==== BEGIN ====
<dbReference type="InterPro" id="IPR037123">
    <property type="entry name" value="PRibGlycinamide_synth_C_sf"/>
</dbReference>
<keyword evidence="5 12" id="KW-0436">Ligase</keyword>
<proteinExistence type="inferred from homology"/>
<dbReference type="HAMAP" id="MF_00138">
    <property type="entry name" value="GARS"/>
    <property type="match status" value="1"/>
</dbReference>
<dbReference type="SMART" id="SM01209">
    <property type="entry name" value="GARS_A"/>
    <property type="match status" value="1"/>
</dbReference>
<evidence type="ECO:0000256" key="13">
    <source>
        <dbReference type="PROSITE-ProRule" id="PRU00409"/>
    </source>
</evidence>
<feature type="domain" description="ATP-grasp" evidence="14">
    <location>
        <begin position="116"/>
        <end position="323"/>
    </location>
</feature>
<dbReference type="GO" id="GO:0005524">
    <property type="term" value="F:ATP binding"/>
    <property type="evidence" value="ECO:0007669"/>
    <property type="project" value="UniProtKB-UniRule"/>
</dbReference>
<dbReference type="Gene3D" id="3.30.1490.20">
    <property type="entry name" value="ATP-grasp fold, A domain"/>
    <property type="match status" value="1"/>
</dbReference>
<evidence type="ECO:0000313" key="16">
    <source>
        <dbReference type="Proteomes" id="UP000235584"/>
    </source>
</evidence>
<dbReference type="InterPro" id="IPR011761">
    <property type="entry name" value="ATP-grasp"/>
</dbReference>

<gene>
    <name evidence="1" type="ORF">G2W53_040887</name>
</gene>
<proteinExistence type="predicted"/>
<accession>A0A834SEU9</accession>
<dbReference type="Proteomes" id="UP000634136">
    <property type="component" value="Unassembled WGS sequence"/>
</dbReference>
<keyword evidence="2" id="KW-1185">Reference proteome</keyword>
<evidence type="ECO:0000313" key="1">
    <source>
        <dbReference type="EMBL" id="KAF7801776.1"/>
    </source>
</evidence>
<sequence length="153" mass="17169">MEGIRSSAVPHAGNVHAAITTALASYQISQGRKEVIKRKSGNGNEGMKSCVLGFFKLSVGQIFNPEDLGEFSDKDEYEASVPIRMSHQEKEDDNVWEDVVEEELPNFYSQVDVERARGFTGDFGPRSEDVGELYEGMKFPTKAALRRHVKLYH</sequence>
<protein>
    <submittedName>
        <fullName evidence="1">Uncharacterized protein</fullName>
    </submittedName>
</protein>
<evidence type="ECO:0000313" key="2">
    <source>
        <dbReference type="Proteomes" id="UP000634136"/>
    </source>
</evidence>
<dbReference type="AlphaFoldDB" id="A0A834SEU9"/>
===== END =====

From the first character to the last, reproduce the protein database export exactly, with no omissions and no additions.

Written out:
<dbReference type="InterPro" id="IPR037123">
    <property type="entry name" value="PRibGlycinamide_synth_C_sf"/>
</dbReference>
<keyword evidence="5 12" id="KW-0436">Ligase</keyword>
<proteinExistence type="inferred from homology"/>
<dbReference type="HAMAP" id="MF_00138">
    <property type="entry name" value="GARS"/>
    <property type="match status" value="1"/>
</dbReference>
<dbReference type="SMART" id="SM01209">
    <property type="entry name" value="GARS_A"/>
    <property type="match status" value="1"/>
</dbReference>
<evidence type="ECO:0000256" key="13">
    <source>
        <dbReference type="PROSITE-ProRule" id="PRU00409"/>
    </source>
</evidence>
<feature type="domain" description="ATP-grasp" evidence="14">
    <location>
        <begin position="116"/>
        <end position="323"/>
    </location>
</feature>
<dbReference type="GO" id="GO:0005524">
    <property type="term" value="F:ATP binding"/>
    <property type="evidence" value="ECO:0007669"/>
    <property type="project" value="UniProtKB-UniRule"/>
</dbReference>
<dbReference type="Gene3D" id="3.30.1490.20">
    <property type="entry name" value="ATP-grasp fold, A domain"/>
    <property type="match status" value="1"/>
</dbReference>
<evidence type="ECO:0000313" key="16">
    <source>
        <dbReference type="Proteomes" id="UP000235584"/>
    </source>
</evidence>
<dbReference type="InterPro" id="IPR011761">
    <property type="entry name" value="ATP-grasp"/>
</dbReference>

<gene>
    <name evidence="1" type="ORF">G2W53_040887</name>
</gene>
<proteinExistence type="predicted"/>
<accession>A0A834SEU9</accession>
<dbReference type="Proteomes" id="UP000634136">
    <property type="component" value="Unassembled WGS sequence"/>
</dbReference>
<keyword evidence="2" id="KW-1185">Reference proteome</keyword>
<evidence type="ECO:0000313" key="1">
    <source>
        <dbReference type="EMBL" id="KAF7801776.1"/>
    </source>
</evidence>
<sequence length="153" mass="17169">MEGIRSSAVPHAGNVHAAITTALASYQISQGRKEVIKRKSGNGNEGMKSCVLGFFKLSVGQIFNPEDLGEFSDKDEYEASVPIRMSHQEKEDDNVWEDVVEEELPNFYSQVDVERARGFTGDFGPRSEDVGELYEGMKFPTKAALRRHVKLYH</sequence>
<protein>
    <submittedName>
        <fullName evidence="1">Uncharacterized protein</fullName>
    </submittedName>
</protein>
<evidence type="ECO:0000313" key="2">
    <source>
        <dbReference type="Proteomes" id="UP000634136"/>
    </source>
</evidence>
<dbReference type="AlphaFoldDB" id="A0A834SEU9"/>